Tuesday, January 04, 2005


THE world is still reeling from the tsunami in the Indian Ocean that caused such loss of life and devastation on Boxing Day.Numbness, disbelief and outrage at our powerlessness, our inability to warn the victims, or to save them, is a common reaction. As is, at times, a desire to blame someone, usually God; or at least to question his wisdom and knowledge in permitting such tragedies to occur, and to seek an explanation for what has happened.
Grief at the extent of the devastation caused by the earthquake and its tsunami, and the desire to come to grips with it in human terms have been overshadowed by comments by Sydney's Anglican dean, Phillip Jensen, who reportedly said that "disasters are part of his warning that judgment is coming", and the chief executive of the Australian Federation of Islamic Councils, Amjad Mehboob, who reportedly said that it could not have happened unless it was God's will.
Sydney's Catholic dean, Neil Brown, differed from this view, as did Rabbi Apple of the Great Synagogue and the president of the Hindu Council of Australia, Appupillay Bala.
Christianity does not teach that God causes natural disasters; nor does it teach that God causes them in order to punish the wickedness of the victims. If Jensen meant this, he would be seriously at odds with Christian tradition.

The earthquake and tsunami do, nevertheless, raise important questions that deserve answers, as the Archbishop of Canterbury is reported as saying.
I can sympathise with the halting attempts people make to articulate their feelings at a moment like this: when we stand appalled and seemingly helpless before inexorable destruction and death.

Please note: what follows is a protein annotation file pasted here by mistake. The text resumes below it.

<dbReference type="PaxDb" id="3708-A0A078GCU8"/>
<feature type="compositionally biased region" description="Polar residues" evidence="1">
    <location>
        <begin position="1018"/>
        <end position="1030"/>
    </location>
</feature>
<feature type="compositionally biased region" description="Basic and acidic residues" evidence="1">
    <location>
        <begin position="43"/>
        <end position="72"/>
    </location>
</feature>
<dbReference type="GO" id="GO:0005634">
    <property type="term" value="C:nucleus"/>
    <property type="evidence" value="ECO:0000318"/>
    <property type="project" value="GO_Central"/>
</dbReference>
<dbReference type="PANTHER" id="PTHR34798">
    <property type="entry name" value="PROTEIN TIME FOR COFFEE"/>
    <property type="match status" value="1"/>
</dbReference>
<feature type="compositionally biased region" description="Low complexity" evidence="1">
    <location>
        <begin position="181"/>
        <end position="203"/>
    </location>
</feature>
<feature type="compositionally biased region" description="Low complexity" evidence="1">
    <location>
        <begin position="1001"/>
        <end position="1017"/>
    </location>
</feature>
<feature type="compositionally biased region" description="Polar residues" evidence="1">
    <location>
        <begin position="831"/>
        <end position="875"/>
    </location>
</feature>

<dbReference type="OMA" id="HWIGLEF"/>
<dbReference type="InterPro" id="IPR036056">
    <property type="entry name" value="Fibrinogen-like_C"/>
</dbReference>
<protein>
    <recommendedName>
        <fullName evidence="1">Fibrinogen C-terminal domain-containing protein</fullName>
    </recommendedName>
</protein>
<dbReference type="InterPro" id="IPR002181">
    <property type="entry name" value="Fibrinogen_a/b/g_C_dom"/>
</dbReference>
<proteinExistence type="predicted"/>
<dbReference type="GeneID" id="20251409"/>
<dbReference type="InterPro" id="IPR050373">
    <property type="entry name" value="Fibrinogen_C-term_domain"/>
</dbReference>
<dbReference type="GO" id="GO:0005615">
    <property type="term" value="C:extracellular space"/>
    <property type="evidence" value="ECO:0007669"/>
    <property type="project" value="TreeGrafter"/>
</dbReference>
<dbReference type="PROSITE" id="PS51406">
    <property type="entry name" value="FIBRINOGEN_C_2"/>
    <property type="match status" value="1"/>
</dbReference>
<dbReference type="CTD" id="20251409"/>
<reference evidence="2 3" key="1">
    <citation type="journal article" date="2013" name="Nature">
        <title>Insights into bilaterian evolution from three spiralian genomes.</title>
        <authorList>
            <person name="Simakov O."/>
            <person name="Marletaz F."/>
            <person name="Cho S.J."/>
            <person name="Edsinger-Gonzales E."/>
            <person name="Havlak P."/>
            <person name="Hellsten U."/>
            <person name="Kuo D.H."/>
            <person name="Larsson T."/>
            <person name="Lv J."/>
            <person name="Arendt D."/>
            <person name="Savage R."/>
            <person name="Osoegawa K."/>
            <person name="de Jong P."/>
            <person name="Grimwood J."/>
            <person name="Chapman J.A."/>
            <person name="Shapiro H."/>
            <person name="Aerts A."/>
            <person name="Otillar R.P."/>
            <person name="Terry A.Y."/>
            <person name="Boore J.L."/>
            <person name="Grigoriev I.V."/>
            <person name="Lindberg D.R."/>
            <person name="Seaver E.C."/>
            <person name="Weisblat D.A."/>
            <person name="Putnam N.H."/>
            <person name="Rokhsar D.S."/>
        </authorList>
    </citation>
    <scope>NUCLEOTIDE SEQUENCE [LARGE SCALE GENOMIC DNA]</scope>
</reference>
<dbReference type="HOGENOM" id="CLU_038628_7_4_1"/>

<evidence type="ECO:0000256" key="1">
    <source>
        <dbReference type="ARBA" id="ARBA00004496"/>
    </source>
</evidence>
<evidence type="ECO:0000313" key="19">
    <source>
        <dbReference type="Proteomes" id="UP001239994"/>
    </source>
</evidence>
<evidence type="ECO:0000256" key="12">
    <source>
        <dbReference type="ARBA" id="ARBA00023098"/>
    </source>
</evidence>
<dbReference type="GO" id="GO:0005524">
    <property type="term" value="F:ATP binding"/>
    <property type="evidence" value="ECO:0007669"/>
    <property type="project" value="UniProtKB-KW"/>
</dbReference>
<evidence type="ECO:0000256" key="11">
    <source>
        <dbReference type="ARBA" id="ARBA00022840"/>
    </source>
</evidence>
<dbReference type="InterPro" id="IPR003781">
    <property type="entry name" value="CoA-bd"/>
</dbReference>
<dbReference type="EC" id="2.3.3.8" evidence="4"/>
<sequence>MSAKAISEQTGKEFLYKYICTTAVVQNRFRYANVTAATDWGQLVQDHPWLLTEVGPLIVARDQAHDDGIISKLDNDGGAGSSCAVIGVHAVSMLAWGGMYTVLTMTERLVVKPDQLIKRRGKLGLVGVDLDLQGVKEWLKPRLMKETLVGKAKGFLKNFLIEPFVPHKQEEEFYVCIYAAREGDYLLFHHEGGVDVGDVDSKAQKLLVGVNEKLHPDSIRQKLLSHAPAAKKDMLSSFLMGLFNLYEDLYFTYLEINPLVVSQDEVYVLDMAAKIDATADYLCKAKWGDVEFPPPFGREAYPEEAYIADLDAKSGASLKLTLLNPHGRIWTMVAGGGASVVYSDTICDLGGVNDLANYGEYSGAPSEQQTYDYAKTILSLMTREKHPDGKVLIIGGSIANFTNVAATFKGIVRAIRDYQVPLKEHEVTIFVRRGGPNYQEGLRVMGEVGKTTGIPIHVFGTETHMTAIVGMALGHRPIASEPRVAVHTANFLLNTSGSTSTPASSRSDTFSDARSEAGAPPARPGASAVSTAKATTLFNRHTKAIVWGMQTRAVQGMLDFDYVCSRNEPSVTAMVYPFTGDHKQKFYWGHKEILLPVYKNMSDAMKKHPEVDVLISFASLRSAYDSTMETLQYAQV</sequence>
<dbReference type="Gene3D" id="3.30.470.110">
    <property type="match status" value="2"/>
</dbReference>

Yet, for all its horror, the suffering caused by natural disasters is not comparable to the suffering that human beings inflict on one another.
Like many others I was shocked at the photo printed in British journals some years back of a 16-year-old boy from an unnamed country whose eyes had been burned out of his head with cigars and whose tongue had been ripped out with pliers. Amnesty International was much criticised for the advertisement, but it told the truth. The police had done nothing about the atrocity because they knew who did it. And apparently approved. Questions needed to be asked, and answers found.
The untold millions who died in the 20th century in wars deserve to have their deaths and their suffering taken seriously; and for the lessons to be learned.
Woolly one-liners that implied that God was indifferent to human suffering were given eager media attention in the wake of the 1998 Sydney to Hobart tragedy ["Where was God when the yachts were sinking?"] but, for all their facile topicality, they are smokescreens that lead to an ever deeper introversion and narrowness of mind. In shutting a transcendent God completely out of the picture, such pundits consign the human spirit to a hopelessness from which there is no escape.
The problem of suffering and evil is as old as mankind. Christians believe that God is all-loving and that his compassion and love reach out to all, especially to the most helpless and abandoned. As Isaiah the Hebrew prophet reminds us, God's ways are not our ways; nor are his thoughts our thoughts. This is not a cop-out, but an admission that confronted by suffering we are in the realm of mystery.